Here are the top ten:

  1. Washington
  2. Minnesota
  3. Delaware
  4. Massachusetts
  5. Utah
  6. Oregon
  7. Colorado
  8. California
  9. Wisconsin
  10. Maryland

Now, these states aren’t perfect, and most still have their share of highway expansion projects in the pipeline. But most of them have one key thing in common: They’re finally letting cities and towns implement street designs like protected bike lanes, which the American engineering establishment shunned for decades. Of the top ten states, seven have endorsed the National Association of City Transportation Officials’ Urban Street Design Guide. Only one state that has endorsed the NACTO guide is not in the top ten — Tennessee, which the League rated number 20.

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Streetsblog NYC
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America’s Biggest Bike-Share Operator Now Makes Its Own Bikes

Motivate-Bike-and-Mystery-Man

Ben Serotta assembles one of the first models of Motivate’s new bike. Photo: Motivate

Motivate, the company that runs bike-share systems in several large American cities, is now manufacturing its own bikes. That might explain why the timetable for Citi Bike expansion has been getting a lot firmer.

When the current Motivate management team took over last fall, they inherited two big problems. Most of their systems ran on flawed software that crippled reliability and frustrated riders, and the manufacturer of their bikes had gone bankrupt.

Now both issues have been addressed: Replacement software from 8D Technologies installed this spring has a proven track record in other cities, and the new bikes — designed by Ben Serotta — clear up how the company’s fleets will be expanded and replenished.

The new bikes will be used in the expansion of Citi Bike starting later this year, in Jersey City’s upcoming bike-share system, and in any future system operated by Motivate. Bike-share docks will be compatible with both the new bikes and the old models made by Bixi.

Motivate_Green_BikeThe new design retains the thick boomerang-shaped frame — the notable differences are in the guts and components of the bike. Gearing has been adjusted so riders don’t spin so much in the low gear. The seats, notorious for cracking and retaining moisture in the current models, got an overhaul. “The construction and material are both supposed to improve wear,” said Serotta, “plus the hole in the middle allows water to drain and not puddle in the middle… and provides a more comfortable, better ventilated ride.” (Nigel Tufnel will be delighted to see that the seat post size now goes to 11.)

In designing the new bikes, Serotta worked in tandem with Motivate’s head mechanics. In a short email interview, he explained that process and how it shaped the end product. Below is a lightly edited version:

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Honolulu’s First Protected Bike Lane Cuts Sidewalk Biking 65 Percent

An opening ceremony for King Street’s protected bike lane in December. Photo: Being 808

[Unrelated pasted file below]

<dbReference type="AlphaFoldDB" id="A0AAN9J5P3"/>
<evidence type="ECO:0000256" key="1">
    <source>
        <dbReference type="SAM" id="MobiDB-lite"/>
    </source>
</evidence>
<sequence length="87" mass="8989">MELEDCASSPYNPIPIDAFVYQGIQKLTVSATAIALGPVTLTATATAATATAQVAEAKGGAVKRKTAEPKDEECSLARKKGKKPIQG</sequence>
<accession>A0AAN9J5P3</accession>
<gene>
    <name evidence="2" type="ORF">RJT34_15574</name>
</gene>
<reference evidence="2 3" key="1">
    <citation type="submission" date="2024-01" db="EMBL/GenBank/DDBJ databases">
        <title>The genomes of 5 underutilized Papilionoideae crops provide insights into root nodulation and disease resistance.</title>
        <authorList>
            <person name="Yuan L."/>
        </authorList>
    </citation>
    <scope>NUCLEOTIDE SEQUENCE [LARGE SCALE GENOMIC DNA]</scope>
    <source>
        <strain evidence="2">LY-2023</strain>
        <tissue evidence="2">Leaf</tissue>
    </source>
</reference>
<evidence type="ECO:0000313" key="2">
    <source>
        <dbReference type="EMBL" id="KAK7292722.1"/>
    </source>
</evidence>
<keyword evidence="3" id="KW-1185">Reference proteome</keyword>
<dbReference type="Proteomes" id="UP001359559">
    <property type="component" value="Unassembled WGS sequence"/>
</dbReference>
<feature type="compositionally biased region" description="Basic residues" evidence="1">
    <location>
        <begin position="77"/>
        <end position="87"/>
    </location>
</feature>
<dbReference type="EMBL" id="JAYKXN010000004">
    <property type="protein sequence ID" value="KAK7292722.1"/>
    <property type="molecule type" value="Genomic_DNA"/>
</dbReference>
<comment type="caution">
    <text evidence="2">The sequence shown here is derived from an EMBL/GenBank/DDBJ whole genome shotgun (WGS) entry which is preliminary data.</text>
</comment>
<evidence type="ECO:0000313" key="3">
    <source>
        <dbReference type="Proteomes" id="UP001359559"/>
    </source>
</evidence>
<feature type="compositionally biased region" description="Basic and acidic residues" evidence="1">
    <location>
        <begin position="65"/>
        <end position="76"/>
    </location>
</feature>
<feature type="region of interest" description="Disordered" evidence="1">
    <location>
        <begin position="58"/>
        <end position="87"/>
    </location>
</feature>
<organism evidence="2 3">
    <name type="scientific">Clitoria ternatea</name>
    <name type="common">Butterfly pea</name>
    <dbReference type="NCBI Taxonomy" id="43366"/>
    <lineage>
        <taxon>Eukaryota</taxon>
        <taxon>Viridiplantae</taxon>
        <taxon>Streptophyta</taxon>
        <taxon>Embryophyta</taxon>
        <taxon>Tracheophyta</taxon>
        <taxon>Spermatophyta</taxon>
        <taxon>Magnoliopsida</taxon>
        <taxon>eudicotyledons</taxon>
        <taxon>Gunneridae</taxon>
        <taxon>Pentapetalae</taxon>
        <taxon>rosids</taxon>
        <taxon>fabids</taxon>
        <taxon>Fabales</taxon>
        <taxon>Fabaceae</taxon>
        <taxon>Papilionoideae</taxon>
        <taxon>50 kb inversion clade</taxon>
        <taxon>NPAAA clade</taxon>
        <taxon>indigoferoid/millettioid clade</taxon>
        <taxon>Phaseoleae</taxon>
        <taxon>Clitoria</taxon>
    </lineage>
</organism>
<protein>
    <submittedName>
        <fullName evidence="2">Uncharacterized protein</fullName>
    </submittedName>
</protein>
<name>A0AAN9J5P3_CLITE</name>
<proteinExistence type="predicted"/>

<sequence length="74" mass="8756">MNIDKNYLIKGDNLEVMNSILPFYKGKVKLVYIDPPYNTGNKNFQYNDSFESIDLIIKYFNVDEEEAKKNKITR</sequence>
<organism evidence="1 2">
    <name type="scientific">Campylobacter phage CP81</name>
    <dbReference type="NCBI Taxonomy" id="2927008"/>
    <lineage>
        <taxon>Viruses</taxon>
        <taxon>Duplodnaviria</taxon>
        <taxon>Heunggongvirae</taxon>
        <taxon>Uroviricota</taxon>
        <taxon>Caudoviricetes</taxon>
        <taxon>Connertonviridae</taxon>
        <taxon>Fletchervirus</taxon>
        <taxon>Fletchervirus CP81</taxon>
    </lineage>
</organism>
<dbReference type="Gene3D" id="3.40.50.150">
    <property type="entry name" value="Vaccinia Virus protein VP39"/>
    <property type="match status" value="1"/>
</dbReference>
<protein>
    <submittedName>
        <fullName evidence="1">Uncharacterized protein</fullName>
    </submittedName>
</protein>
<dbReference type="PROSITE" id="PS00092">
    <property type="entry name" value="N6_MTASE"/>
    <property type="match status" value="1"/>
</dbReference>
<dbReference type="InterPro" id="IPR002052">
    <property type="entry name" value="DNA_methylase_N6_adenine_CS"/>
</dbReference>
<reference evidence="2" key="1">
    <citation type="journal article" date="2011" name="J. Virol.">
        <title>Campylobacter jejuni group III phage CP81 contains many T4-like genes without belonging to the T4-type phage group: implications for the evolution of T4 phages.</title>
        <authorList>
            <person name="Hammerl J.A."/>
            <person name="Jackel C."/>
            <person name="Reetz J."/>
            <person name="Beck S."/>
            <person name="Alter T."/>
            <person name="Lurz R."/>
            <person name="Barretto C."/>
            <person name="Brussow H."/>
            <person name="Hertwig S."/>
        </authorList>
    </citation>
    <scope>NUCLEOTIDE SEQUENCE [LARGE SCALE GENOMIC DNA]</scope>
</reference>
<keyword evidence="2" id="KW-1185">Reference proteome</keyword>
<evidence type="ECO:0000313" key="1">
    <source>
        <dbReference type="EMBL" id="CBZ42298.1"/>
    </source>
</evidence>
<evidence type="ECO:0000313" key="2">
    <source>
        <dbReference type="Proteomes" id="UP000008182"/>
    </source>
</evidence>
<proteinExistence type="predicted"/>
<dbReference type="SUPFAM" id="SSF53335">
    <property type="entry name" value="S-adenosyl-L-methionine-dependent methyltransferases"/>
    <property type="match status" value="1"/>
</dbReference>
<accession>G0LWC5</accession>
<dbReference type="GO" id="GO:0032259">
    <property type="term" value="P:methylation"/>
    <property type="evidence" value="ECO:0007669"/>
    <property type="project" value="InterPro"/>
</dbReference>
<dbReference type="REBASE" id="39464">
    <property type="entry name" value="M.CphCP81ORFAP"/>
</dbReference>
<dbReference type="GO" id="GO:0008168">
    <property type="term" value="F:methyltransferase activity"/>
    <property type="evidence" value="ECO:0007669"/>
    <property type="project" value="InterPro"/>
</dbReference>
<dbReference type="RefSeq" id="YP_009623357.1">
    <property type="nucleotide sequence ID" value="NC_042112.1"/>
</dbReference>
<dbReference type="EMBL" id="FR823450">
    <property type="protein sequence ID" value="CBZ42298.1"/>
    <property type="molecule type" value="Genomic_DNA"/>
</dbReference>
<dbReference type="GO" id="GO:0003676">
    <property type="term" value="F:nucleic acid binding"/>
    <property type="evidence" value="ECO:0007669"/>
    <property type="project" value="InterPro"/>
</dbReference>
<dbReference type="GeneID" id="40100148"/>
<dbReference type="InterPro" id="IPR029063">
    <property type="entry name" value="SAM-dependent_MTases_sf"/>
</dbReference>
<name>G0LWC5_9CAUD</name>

pfb logo 100x22Michael Andersen blogs for The Green Lane Project, a PeopleForBikes program that helps U.S. cities build better bike lanes to create low-stress streets.

A few months after Honolulu opened its first protected bike lane, it’s the latest to demonstrate a very consistent trend across the country: Almost every protected bike lane immediately cuts sidewalk biking by at least 50 percent.

From August 2014 (before barriers were installed) to February 2015 (after), the number of people biking on King Street (both directions, road bed and sidewalk combined) soared 71 percent.

And in the same period, says Honolulu bicycle coordinator Chris Sayers, the number of bikes on the sidewalk plummeted 65 percent.

That’s no big surprise, because someone biking on a sidewalk is just trying to ride in the protected bike lane that isn’t there. When cities make part of a street comfortable to bike in, people naturally choose to use it.

That makes things better for everybody, Sayers said.

“It just sort of organizes the whole roadway better,” he said.

We’ve been in touch with bike coordinators around the country who’ve done similar counts, and compiled every such study we’re aware of into the chart below. Honolulu’s finding is strikingly consistent with the others, all of which saw between a 27 percent drop in sidewalk biking (L Street in Washington DC) to an 81 percent drop (Prospect Park West in Brooklyn, New York).

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10 Tips for Cities Ready to Replace Car Parking With Safe Space for Biking

Former parking spaces in Boulevard de Maissonneuve, Montreal. Photo: JasonParis

pfb logo 100x22

Michael Andersen blogs for The Green Lane Project, a PeopleForBikes program that helps U.S. cities build better bike lanes to create low-stress streets.

A curbside parking spot is just 182 square feet of urban space. But for advocates of better American bike infrastructure, few obstacles loom larger.

Right now in San Diego, a long-brewing plan to add better pedestrian crossings and a continuous protected bike lane to the deadliest corridor in the city is fighting for its life in large part because some merchants on four commercial blocks don’t want to risk removing any auto parking.

Before and after plans for University Avenue in San Diego.

The merchants aren’t wrong that private parking spaces have commercial value to nearby properties. But bike lanes, street trees and better sidewalks would have commercial value too — and creating San Diego’s first comfortable crosstown bike network would also bring value to the entire city, not to mention lessen retailers’ dependence on car parking.

For cities everywhere, converting on-street parking spaces into anything else is one of the greatest challenges in urban planning.

Though it’s probably never been done without a fight, many cities have succeeded. Here are the best approaches we’ve seen from North America and beyond.